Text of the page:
Boston Red Sox first baseman Mike Carp, center, confronts Tampa Bay’s Yunel Escobar, left, during a seventh-inning skirmish Sunday in St. Petersburg,
Boston Red Sox first baseman Mike Carp, center, confronts Tampa Bay's Yunel Escobar, left, during a seventh-inning skirmish Sunday in St. Petersburg, Fla. The Red Sox fell 8-5 and lost their 10th straight game. AP PHOTO

Sun staff photos can be ordered by visiting our SmugMug site.

ST. PETERSBURG, Fla. (AP) -- Stuck in their longest skid in 20 years, the Boston Red Sox didn't like the way they played. They didn't appreciate how the Tampa Bay Rays acted, either.

The World Series champions lost their 10th straight game and brawled with the Rays during an 8-5 defeat Sunday.

Rays pinch-hitter Sean Rodriguez connected for a tiebreaking, three-run homer in the seventh. Later in the inning, Yunel Escobar hit a two-run double and then took third on defensive indifference, setting off the fracas.

"There were some words exchanged," Red Sox manager John Farrell said. "We're down five in the seventh, so it's somewhat a gray area when you shut down the running game.

Red Sox shortstop Xander Bogaerts, right, leaps over Tampa Bay’s Wil Myers after forcing him out at second base Sunday.	AP PHOTOSun staff photos can
Red Sox shortstop Xander Bogaerts, right, leaps over Tampa Bay's Wil Myers after forcing him out at second base Sunday. AP PHOTO

Sun staff photos can be ordered by visiting our SmugMug site.
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"Yunel is going to do some things that might be a little unpredictable, so that's what precipitated it," said Farrell, who formerly managed Escobar in Toronto.

Farrell admitted that Boston's slide may have also "boiled over a little bit."

Escobar, Rodriguez and Boston's Jonny Gomes were all ejected.

Rays manager Joe Maddon didn't quite agree with Farrell's assessment of baseball's unwritten rules.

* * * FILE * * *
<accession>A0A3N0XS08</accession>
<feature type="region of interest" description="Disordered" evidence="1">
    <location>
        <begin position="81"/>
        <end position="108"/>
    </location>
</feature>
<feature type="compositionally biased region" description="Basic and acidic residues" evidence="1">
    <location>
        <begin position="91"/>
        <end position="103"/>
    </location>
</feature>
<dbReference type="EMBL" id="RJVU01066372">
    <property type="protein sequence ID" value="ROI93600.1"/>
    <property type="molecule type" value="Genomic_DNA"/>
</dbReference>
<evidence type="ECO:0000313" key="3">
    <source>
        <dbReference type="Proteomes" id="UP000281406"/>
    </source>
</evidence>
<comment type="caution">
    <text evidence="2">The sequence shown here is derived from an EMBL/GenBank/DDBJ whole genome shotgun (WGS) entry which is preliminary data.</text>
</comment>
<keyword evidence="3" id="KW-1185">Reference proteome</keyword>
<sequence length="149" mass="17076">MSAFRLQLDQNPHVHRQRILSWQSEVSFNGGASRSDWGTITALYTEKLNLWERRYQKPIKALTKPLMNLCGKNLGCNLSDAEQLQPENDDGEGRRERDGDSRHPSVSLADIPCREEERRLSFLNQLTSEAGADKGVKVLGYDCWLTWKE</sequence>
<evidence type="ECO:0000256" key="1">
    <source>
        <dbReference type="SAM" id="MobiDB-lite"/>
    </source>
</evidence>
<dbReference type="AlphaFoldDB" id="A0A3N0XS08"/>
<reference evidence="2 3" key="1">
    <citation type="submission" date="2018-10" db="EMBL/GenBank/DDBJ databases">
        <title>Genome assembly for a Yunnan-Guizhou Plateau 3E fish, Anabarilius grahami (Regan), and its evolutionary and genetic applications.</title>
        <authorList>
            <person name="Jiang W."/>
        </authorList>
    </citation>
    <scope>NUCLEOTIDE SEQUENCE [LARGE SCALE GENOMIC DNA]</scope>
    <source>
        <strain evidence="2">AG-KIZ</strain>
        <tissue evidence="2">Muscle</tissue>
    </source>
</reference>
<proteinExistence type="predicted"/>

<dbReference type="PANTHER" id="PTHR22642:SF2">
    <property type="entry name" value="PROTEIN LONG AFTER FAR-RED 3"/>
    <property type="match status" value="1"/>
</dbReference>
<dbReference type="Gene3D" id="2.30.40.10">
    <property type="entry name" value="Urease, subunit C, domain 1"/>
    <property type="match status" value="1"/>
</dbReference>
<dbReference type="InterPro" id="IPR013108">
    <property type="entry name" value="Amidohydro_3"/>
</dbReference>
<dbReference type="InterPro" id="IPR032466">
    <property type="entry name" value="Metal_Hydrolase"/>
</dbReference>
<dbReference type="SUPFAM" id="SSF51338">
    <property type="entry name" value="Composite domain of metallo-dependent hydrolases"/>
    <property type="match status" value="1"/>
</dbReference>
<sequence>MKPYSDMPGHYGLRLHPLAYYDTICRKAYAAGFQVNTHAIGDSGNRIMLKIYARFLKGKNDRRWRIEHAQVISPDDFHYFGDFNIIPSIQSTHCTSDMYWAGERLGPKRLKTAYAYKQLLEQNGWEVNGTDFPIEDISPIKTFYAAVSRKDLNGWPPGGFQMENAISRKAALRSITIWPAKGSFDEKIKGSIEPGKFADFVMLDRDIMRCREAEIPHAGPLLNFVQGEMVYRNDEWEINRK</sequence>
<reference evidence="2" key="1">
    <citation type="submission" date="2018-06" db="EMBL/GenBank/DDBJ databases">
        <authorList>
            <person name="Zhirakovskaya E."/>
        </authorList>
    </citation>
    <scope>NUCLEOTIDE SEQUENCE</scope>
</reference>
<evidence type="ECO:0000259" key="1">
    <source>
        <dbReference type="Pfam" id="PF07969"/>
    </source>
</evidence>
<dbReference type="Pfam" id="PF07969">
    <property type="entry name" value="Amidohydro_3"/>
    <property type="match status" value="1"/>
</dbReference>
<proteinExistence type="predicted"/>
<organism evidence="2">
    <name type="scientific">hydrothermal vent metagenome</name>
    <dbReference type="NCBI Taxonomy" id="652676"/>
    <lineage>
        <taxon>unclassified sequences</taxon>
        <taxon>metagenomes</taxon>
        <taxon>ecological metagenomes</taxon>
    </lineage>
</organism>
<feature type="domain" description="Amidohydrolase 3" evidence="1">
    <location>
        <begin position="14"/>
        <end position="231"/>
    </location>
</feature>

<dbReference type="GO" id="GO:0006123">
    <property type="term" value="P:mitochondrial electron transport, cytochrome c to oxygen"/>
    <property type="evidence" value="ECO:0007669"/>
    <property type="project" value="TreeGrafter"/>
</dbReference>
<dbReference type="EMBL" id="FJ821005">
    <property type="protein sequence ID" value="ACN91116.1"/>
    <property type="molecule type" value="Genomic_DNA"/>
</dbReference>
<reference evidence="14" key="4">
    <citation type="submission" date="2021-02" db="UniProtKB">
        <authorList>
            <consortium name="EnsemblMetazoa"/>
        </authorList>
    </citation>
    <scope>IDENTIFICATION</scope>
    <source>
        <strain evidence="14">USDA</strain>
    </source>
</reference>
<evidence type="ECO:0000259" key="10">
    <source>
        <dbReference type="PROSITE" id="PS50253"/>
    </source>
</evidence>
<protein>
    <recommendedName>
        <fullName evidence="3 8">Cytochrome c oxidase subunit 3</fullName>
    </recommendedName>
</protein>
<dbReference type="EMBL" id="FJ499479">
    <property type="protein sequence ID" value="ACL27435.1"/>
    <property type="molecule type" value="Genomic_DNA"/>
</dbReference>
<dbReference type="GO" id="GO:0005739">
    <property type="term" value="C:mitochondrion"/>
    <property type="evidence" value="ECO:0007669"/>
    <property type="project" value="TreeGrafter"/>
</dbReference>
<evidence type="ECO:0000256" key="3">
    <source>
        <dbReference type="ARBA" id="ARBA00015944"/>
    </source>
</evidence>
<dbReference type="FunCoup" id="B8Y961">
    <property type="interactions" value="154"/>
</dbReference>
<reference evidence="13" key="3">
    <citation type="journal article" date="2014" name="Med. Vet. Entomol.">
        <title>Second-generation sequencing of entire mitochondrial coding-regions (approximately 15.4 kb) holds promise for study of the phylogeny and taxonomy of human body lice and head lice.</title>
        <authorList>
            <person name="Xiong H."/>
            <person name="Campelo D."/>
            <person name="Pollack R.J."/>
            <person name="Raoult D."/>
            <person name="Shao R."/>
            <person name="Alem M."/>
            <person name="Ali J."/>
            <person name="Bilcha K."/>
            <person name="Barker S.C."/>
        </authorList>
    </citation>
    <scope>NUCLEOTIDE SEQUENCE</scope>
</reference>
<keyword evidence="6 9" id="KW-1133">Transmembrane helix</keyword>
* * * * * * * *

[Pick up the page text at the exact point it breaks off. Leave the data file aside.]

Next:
"Last year in the playoffs, they had a 8-2 lead in the eighth when (Jacoby) Ellsbury led off with a single and then stole second base," Maddon said, correctly recalling what happened in the division series opener. "I think that was a little more egregious than their interpretation of what happened today.


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"Before you start screaming about any of that, just understand what happened just last year, and also understand in this ballpark, five-run leads can evaporate very quickly," he said.

This is Boston's longest losing streak since an 11-game slump from June 8-19, 1994.

The Red Sox have been outscored 52-24 over their last 10 games. World Series MVP David Ortiz is hitting .118 and has no RBIs in that span.

"The effort is there," Red Sox second baseman Dustin Pedroia said. "The performance is not. So, we got to be better. It starts tomorrow."

Boston will try to end the drought on Monday afternoon when it plays at Atlanta.

Xander Bogaerts hit a two-run single with two outs in the Boston ninth off Josh Lueke. Grant Balfour got his ninth save by retiring Pedroia on a grounder.

Gomes pulled Boston even at 3 with a two-run, pinch-hit homer in the seventh off Joel Peralta (2-3).

After Craig Breslow (2-1) walked pinch-hitter Desmond Jennings and gave up Evan Longoria's single to start the seventh, Rodriguez gave the Rays a 6-3 advantage.

Escobar doubled and easily took third without a throw on the first pitch to Jose Molina.

Escobar got into a yelling match with the Boston dugout and had to be restrained just before both benches and bullpens emptied. The sides gathered around third base for a short session that mostly involved pushing and shoving.

"I'm not concerned about the bag at all," said Gomes, who sprinted into the fray from left field. "Yelling at my dugout, pointing at my dugout and taking your helmet off and basically challenging our dugout, I have a problem with that."

Escobar issued a statement through the Rays, saying that "as far as I'm concerned, it's over."